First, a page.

Toy Story 4 is the latest and potentially final installment of the Toy Story franchise. It came out on June 20th, currently has a 98% on rotten tomatoes, hit a franchise record of $118 million opening weekend, and tops the box office for the second week in a row.
With the third installation just hitting their nine-year anniversary earlier last month, many were left with the question, what can Buzz and Woody teach us now?
(Spoiler Alert) If you haven't already seen Toy Story 3 yet, you probably shouldn't read on.
After Andy goes off to college in 2010, Woody and the gang are left with a new owner and her room full of new friends. When Andy left not just his toys but his childhood behind, it showed that it was okay to move on because your past will be in good hands. With Andy's age correlating with a majority of viewers, many kids were leaving to college or were already in college so the story really hit home.
The current installment focuses on not Buzz or Woody but instead a new toy, a makeshift fork named Forky. Being literally "born yesterday" Forky is both innocent and curious, which makes him a lovable and refreshing character.
He was made by Bonnie, the new owner of the Toy Story gang, while at her first day of kindergarten out of items from the trash. Being made of trash, Forky identified as waste and useless until Woody explained that he was created by Bonnie's to help her cope with being in kindergarten.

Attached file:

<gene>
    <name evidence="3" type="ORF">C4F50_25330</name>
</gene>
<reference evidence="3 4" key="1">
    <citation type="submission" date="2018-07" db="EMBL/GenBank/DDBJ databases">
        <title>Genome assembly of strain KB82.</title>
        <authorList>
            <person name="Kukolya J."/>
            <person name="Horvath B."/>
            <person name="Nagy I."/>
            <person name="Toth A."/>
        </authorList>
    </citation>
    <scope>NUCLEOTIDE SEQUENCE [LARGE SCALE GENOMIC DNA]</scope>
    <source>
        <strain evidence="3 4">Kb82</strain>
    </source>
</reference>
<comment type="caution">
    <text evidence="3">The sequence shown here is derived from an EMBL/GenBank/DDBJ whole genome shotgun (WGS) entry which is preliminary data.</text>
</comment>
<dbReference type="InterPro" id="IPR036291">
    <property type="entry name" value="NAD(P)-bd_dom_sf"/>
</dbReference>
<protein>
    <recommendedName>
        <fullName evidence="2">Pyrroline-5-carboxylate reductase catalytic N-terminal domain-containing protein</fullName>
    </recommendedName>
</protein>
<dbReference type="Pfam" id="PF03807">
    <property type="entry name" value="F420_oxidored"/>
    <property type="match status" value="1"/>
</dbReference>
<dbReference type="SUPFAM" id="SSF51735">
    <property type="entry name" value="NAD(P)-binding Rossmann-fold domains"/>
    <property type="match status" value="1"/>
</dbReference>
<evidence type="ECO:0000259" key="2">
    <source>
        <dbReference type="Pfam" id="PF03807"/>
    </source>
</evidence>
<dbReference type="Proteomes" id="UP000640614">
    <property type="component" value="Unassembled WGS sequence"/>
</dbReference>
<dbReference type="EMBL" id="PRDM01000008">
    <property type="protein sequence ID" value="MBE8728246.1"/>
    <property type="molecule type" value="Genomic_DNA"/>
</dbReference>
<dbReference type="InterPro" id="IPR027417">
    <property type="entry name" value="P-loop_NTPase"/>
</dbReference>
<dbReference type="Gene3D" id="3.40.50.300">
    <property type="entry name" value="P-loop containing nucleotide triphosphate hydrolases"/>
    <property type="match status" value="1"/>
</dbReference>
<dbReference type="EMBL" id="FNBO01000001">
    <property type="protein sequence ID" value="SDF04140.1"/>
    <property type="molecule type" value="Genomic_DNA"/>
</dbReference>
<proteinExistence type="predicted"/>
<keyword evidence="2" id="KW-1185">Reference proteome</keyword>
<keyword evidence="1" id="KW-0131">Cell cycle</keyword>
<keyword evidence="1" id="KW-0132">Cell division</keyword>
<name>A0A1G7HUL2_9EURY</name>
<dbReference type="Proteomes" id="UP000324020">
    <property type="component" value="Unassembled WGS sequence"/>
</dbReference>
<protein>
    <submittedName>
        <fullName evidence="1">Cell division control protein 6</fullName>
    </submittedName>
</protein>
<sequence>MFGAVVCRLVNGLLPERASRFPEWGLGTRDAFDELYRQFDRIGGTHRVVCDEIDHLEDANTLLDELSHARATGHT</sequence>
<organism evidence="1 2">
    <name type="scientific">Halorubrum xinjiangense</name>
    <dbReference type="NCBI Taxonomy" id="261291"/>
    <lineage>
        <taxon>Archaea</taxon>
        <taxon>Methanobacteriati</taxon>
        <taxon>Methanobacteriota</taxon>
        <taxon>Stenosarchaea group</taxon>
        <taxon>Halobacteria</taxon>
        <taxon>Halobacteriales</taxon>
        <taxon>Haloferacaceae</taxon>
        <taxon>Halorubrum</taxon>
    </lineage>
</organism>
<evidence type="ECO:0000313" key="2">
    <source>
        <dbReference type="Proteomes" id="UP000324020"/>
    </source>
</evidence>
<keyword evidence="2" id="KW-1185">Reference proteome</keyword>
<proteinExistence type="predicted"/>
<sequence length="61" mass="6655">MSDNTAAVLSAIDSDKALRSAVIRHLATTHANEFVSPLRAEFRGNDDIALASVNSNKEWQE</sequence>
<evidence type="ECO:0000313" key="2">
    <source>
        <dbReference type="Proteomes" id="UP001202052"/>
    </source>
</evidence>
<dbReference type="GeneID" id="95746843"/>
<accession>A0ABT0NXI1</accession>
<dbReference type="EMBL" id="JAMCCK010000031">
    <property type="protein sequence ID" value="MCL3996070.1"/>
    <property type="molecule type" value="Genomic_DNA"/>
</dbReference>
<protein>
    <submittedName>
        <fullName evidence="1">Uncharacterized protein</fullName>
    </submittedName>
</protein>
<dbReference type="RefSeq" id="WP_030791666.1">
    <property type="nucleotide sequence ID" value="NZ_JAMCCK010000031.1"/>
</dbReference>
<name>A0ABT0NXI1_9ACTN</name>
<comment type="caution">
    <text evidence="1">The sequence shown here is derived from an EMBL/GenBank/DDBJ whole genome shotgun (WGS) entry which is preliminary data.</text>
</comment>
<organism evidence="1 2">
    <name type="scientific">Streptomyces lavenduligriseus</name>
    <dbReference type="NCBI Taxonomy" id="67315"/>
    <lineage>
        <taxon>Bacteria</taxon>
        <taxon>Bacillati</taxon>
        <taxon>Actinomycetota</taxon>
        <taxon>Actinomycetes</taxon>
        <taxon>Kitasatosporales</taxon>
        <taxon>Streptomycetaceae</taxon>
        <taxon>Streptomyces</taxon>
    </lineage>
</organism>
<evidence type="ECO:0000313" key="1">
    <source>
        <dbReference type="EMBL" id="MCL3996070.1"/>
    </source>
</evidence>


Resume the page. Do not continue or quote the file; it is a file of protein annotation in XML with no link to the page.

Bonnie and Forky's relationship teach young and older viewers that they are special to someone and that they aren't trash. If someone is feeling down or useless, be a friend like Woody and help them realize that they are worth it.
Self worth is a huge message throughout the film, but not as big as listening to your inner voice.
While Forky and Woody are catching up to the rest of the gang (you'll have to watch the movie to know why), Buzz is going through a somewhat midlife toy crisis of not knowing what to do next.
After Woody tells him to listen to his inner voice, Buzz does just that and for the most part, it leads him to the right places. By using his programmed catchphrases as his "inner voice," he solves his inner doubts and even advises Woody to do the same at the end of the film.
Unlike the end of the last Toy Story, audiences aren't left in tears but instead fulfilled and satisfied with which path Woody chooses to take.